Fikri Jermadi takes a walk down memory lane, drenched by Nadiah Hamzah’s afternoon rain.
“Fikri,” said my friend Shazana said one day. “You might want to check this out. Seems like you fit the list.” She showed me the link she had opened on the computer, a casting call for an actor. It is for a short film to be shot in New York fairly soon. In addition to the ethnicity and age range, it also called for someone fluent in English. I came across that same information myself; it had been making the rounds, maybe on the Malaysian Cinema Yahoo Group mail list, as well as promoted on a crowdfunding platform.
Then only a few years into my film sojourn, I had wanted to become a director, and was not especially keen on performing in front of the camera. However, in addition to being a cool opportunity, it seemed like a good way to find experience to feed back into the directing discourse. Alas, my lack of acting skills was allied with another, more considerable obstacle: I needed to already have a visa to visit the United States, as the shoot would commence soon.
The film was ‘Hujan Panas’, and it was directed by Nadiah Hamzah. The story centres on Zaki (Beto Kusyairy), a Malaysian travelling to New York for the first time. He’s in town to attend a business course of sorts, and has arranged to stay at Ferdy’s (Michael Rosete) place. Unbeknownst to him, Ferdy’s Indonesian girlfriend, Mira (Mariati Galatio), is also staying at the same place, though theirs appears to be a fractious relationship.
Why should this concern Zaki? Maybe it doesn’t, but it does, because he is a very conservative Malay Muslim Malaysian male (it’s telling that he responds in Bahasa Malaysia, even when Ferdy speaks to him in English). It informs the conflict if you know that the most conservative of such ideals mean that unmarried people should not be staying in the same place together, for fear of being tempted into sexual relations. Such close proximity is called khalwat, and it is seen as a pretty big deal in Malaysia.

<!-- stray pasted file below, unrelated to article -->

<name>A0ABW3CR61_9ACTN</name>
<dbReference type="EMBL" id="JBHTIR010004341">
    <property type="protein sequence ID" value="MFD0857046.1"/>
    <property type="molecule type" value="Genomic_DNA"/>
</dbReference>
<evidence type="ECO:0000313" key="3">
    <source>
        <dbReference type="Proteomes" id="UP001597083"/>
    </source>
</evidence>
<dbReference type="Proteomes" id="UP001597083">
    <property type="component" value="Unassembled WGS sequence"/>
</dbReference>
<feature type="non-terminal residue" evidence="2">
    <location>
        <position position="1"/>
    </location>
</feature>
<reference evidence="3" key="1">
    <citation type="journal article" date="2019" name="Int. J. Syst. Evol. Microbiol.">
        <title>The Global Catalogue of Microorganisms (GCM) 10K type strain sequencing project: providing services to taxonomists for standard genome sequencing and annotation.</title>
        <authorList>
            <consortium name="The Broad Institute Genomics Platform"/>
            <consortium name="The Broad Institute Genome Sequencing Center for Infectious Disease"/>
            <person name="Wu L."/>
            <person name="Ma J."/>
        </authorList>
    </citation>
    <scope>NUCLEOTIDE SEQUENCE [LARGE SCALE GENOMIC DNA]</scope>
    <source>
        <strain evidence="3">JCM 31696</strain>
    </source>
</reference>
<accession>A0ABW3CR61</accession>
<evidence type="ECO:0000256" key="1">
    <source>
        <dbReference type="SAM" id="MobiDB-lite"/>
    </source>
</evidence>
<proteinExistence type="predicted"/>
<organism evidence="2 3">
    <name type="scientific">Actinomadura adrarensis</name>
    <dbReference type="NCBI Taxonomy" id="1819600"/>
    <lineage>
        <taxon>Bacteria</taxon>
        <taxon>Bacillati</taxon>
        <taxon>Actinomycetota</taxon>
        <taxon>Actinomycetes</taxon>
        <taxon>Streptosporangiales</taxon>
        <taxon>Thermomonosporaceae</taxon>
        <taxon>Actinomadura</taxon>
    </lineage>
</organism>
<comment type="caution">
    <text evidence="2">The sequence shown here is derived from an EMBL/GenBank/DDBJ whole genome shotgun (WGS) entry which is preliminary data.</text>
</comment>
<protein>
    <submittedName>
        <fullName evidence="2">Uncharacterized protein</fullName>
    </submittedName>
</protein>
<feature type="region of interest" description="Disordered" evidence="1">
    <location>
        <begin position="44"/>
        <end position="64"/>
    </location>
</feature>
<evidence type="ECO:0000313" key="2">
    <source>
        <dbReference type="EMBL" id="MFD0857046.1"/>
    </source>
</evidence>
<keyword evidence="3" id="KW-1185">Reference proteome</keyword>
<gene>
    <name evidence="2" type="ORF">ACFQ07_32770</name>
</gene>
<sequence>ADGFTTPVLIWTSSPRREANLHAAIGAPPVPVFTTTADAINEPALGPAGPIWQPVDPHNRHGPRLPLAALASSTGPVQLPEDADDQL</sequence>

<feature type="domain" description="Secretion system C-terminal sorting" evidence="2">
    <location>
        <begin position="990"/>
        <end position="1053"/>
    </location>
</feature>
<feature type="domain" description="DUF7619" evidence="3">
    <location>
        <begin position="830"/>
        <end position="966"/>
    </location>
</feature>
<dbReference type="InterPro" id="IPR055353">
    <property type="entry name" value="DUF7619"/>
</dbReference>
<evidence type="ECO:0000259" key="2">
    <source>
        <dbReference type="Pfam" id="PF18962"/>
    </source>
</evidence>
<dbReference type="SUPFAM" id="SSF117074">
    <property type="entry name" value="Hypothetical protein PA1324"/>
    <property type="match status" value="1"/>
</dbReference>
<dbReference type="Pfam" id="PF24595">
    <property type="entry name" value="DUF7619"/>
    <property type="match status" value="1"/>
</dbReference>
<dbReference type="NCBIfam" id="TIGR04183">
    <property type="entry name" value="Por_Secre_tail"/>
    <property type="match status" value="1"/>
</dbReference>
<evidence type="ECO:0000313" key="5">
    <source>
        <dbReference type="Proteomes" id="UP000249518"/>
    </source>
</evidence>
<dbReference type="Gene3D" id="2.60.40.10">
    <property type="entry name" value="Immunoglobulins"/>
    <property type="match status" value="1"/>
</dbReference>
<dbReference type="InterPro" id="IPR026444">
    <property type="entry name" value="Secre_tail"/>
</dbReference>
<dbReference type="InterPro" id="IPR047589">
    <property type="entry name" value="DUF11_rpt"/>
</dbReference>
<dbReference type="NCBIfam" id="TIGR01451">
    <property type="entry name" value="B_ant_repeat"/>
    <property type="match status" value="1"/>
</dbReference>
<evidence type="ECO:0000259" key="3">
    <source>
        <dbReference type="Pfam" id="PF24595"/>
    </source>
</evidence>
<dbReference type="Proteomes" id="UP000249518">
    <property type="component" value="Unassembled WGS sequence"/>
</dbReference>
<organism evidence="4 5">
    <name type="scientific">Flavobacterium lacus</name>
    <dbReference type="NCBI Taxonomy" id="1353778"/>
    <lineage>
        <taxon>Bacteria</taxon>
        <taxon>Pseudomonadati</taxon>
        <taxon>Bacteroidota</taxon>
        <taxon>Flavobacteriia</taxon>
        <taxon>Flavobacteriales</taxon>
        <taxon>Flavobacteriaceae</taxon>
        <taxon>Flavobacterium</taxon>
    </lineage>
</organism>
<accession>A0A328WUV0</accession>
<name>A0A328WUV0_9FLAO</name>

Given how he practically flinched with discomfort the first time he met her, it is clear that you can take the boy out of Malaysia, but it’s a lot more difficult to divorce of such perspectives. We also see this when he sees Mira’s legs; as she pulls up her trouser legs to examing the knee she had hurt falling off a bike, Zaki turns away at the mere sight of skin. Then again, he is engaged to Nora, though he rejected a call from her at the start of the film, suggesting a heart and soul at unease with her, with Mira, with his place in the universe.
Nadiah should be in a happier position, though. I’m writing about this film partly because she has a film, ‘Motif’, coming out this week. Largely, however, I’ve been wanting to properly review this film for a while. ‘Hujan Panas’ is one of those seminal short films around the start of this decade, a key text which, if you are into Malaysian independent cinema, you must have at least heard of.
The story itself is an exploration of the self and how identities are manifested. In a sense, I wonder whether Zaki is a stand in for Nadiah. Certainly in her films I am aware of, there is almost always a key focus on lead characters being fish out of water. She herself was studying in New York at that time, and I feel like at least on some level, her experiences there must have formed the basis of her narrative explorations here.
Then again, it is New York. Long held as the shining beacon of light for migration, it is seen as a cornucopia of cultures and sensitivities, often clashing together in constructive (and less constructive) ways. It could be that Zaki’s attempts to hold on to his beliefs (as evidenced through his prayers and use of the tasbih, something a little extra Muslims do at the end of obligatory prayer routines, denoting his higher level of supposed piety) inflects something Nadiah herself has thought about: how to remain yourself in a vastly-changing and different environment.
Beyond the East/West dichotomy lies a Nusantara divide worth exploring. Having already been there for a while, Mira has a familiarity with the milieu both of them are in. Hers is a comparatively wild spirit to be contrasted with Zaki’s nervous conservatism. This reflect a Malaysian perspective on Indonesia, in which Indonesian art and attitude is greatly deified. Such romanticism is not for everyone, but it is certainly there.
I could, however, be reading too much into what is already an enjoyable short film on its own terms, even without the analysis above. In some ways, it plays like a typical New York film, in which strangers come together in the process of self-discovery. Like I said, New York is positioned as such in our collective imaginary, and on many levels, Nadiah follows that trajectory faithfully. It also helped greatly that Yuna’s ‘Penakut’ was featured as the main song on the soundtrack; in addition to being a great fit for the story, it was a popular song, helping to connect ‘Hujan Panas’ to the mood of the moment.
Graduation projects are ostensibly the end of the beginning, but the journey continues in the real world. For many, all roads lead to feature films. To that end, the journey of ‘Motif’ began with films like ‘Hujan Panas’, and it is only proper that we pay respects to the past (for the film is one worthy of respect) as we enjoy the present. I will write more on her career, but for now, congratulations Nadiah, and the very best of good luck with the film!
‘Motif’ is out in cinemas now. Click on the link for more details.
Featured image credit: Angel Navarro / Unsplash